A World Without Rinderpest
Rinderpest, a highly contagious cattle disease that killed millions of cows—leading to the starvation of countless people—over thousands of years, was declared eradicated in 2011. It’s only the second virus in history after smallpox ever to have been extinguished from the planet.
Until now, research samples of the highly contagious virus have remained in secure laboratories around the world—creating a risk that rinderpest could return and once again wreak havoc on cattle populations.
“If rinderpest reemerged, the whole world is susceptible. It’s a small risk but the consequences would be very large,” said Jeffrey Mariner, V87, a research professor at Cummings School of Veterinary Medicine who played a key role in eradicating rinderpest in the wild. “The most likely cause of reappearance would be a laboratory error or accident.”
However, a lab in the U.K. is now helping to put those concerns to rest. The Pirbright Institute in Surrey, England, recently destroyed most of the world’s remaining rinderpest samples. The lab had worked with the World Organisation for Animal Health (OIE) and the Food and Agriculture Organisation of the United Nations (FAO) to gather rinderpest samples from labs around the globe. Then the Pirbright Institute sequenced the DNA to preserve the genetic data in case it’s needed to develop a vaccine for a future outbreak. With the DNA sequencing complete, the samples were destroyed.
Mariner said the decision to destroy the rinderpest stock was an appropriate one. “The question was, is there any justifiable research to be done with live agents?” he said. “I don’t think there really is for rinderpest.”
He would know. He’s a global infectious disease specialist who created the heat-stable vaccine that ultimately eradicated rinderpest, a German word that translates to cattle plague.
A Devastating History
Flash back for a moment to the 1890s, when a rinderpest outbreak in Africa killed 80 to 90 percent of cattle, buffalo, giraffe, wildebeest, kudu, and antelopes. Once the virus affected a herd, it spread and was nearly 100 percent fatal. There were no animals to plow fields, to use for travel, or for people to eat. This led to mass starvation so severe that an estimated one-half to two-thirds of the human population of East Africa died.
This plague hit other continents, including Asia and Europe, which led to an international effort to control the virus. Though a vaccine was developed, the original version was not easily transported and lost effectiveness in hot temperatures—which meant it would not work in the Sahara, for example.
This is where work by Mariner and colleagues at Cummings School and The Fletcher School of Law and Diplomacy comes in. Around 1983, the researchers sought and received funding from the United States Agency for International Development (USAID) to develop a heat-stable vaccine at what was then the USDA Plum Island Animal Disease Center.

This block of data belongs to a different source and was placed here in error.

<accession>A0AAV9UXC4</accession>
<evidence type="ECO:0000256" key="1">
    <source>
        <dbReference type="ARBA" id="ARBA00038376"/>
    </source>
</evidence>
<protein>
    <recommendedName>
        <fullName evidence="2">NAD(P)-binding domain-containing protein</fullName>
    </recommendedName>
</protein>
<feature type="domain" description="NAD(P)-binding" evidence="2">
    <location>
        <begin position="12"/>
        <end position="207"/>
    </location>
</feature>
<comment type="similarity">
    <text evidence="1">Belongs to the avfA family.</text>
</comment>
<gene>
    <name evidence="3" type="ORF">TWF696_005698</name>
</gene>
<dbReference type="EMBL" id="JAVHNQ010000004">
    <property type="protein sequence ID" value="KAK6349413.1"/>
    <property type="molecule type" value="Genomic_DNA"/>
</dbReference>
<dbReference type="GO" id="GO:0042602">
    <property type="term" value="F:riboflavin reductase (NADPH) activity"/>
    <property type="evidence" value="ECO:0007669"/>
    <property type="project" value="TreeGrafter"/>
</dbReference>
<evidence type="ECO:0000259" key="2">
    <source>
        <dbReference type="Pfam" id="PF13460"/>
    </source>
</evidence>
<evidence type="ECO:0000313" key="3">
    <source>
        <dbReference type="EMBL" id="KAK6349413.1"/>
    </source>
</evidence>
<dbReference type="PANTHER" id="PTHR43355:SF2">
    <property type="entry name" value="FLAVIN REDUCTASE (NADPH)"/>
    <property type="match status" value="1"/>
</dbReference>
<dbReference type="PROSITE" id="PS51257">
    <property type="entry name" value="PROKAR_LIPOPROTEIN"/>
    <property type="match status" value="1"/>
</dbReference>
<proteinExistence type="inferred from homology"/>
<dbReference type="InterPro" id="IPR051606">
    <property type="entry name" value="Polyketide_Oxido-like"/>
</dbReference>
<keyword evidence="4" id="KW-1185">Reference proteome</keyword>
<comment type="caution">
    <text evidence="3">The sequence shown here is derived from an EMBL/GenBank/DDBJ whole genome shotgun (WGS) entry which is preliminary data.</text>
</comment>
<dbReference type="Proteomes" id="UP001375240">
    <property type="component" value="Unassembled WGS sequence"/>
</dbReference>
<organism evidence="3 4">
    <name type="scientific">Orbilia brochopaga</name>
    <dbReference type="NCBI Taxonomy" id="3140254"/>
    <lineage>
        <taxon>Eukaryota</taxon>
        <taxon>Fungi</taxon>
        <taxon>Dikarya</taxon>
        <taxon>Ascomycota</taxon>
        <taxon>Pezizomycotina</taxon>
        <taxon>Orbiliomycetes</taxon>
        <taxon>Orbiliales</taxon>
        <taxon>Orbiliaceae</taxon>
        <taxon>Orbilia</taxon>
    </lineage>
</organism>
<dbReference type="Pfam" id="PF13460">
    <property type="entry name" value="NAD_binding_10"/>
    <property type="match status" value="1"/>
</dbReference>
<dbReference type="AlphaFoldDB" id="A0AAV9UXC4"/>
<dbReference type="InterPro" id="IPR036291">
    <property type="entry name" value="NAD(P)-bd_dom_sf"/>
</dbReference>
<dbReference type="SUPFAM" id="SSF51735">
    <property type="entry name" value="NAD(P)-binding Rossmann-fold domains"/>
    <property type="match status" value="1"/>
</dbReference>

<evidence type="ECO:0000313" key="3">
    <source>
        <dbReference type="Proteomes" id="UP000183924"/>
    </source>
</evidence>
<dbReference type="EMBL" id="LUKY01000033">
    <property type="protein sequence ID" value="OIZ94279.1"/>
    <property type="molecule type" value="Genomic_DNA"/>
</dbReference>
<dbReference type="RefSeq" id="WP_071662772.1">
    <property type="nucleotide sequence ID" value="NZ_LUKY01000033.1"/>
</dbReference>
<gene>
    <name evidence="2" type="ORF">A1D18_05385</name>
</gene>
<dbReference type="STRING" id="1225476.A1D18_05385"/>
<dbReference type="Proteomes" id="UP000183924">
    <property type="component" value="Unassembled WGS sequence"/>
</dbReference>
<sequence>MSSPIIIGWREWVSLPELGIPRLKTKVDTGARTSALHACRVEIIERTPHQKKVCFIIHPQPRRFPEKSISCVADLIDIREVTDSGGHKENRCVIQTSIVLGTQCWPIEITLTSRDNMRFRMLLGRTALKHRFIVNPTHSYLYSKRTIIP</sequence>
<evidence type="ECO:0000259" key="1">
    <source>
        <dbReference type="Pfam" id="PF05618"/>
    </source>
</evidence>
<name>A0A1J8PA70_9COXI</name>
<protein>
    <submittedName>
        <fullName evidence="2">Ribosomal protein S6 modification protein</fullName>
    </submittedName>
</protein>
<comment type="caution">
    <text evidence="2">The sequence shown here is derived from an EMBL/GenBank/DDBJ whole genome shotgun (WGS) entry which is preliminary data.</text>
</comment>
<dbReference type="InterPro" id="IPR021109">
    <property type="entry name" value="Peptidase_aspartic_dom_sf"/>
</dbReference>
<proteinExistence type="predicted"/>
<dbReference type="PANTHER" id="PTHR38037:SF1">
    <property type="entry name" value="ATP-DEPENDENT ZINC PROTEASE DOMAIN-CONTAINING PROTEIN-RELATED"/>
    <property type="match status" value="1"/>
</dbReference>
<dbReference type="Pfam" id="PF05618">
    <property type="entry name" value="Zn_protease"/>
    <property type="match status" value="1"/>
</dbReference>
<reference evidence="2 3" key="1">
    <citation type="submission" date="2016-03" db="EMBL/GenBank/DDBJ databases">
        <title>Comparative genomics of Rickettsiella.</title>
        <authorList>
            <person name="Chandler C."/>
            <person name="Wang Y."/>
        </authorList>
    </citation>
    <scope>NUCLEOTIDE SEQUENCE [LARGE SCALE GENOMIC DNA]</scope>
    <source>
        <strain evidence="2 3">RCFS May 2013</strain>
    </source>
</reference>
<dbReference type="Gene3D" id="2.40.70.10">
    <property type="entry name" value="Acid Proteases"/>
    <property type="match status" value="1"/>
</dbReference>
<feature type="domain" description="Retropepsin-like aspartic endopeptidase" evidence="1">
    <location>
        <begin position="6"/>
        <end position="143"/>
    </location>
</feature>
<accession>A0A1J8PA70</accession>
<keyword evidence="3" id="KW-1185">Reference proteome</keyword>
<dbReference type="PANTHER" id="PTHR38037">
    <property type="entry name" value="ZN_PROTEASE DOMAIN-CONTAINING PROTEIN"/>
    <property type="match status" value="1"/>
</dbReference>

“The USDA was focused on adapting the vaccine strain of virus to continuous cell line culture systems but not the thermostability of the vaccine, so we worked for two years focusing on the thermostability aspects,” recalled Mariner, then a Cummings School student. “We improved the way the vaccine is freeze-dried and created one that could last for eight months at 37 degrees Celsius (98 degrees Fahrenheit). It could be used in the field without refrigeration for up to thirty days and still had a wide margin of safety.”
The Tufts team proposed the vaccine to the African Union and the OIE, which helped transfer the technology to African labs and get the vaccine in production. By 1993, the rinderpest vaccine became available in commercial quantities—the most-purchased type was the heat-stable version.
The next challenge was getting the vaccine everywhere it needed to go. Mariner and others brought the vaccine into some of the most remote areas of the world—“countries such as South Sudan, Somalia, Uganda, and Ethiopia were the last reservoirs of infection,” he said—and trained local agricultural workers on basic vaccination techniques.
“I don’t know if we would have succeeded if we didn’t have that approach in place: the heat-stable vaccine combined with new appropriate delivery systems,” Mariner said. “The last outbreaks of rinderpest occurred around 2001 and after that the disease was essentially gone. Vaccination was stopped to facilitate the validation of eradication and after a decade of surveillance, the United Nations declared rinderpest fully gone in 2011.”
Up Next: Fighting a Rinderpest Relative
With rinderpest eradicated from the wild, what’s next for Mariner, who has spent thirty years fighting diseases in livestock populations? He’s working to put an end to another virus in the same family as rinderpest called peste des petits ruminants (PPR), which mainly affects sheep, goats, and saiga antelopes in Asia.
“The viruses are almost identical, but the type of species the virus likes to infect is different,” Mariner said. “We took the same process we used for rinderpest and applied it to PPR, so the vaccine lasts five months at 37 degrees Celsius and thirty days in the field without refrigeration.”
Tufts is currently working with international vaccine producers in Africa and Asia, with support from USAID, to establish commercial scale production of thermostable PPR vaccine and to develop more appropriate vaccination programs in the field.
Mariner’s research, and the research at Cummings School, means that one day, PPR might become the third virus ever eradicated from the planet.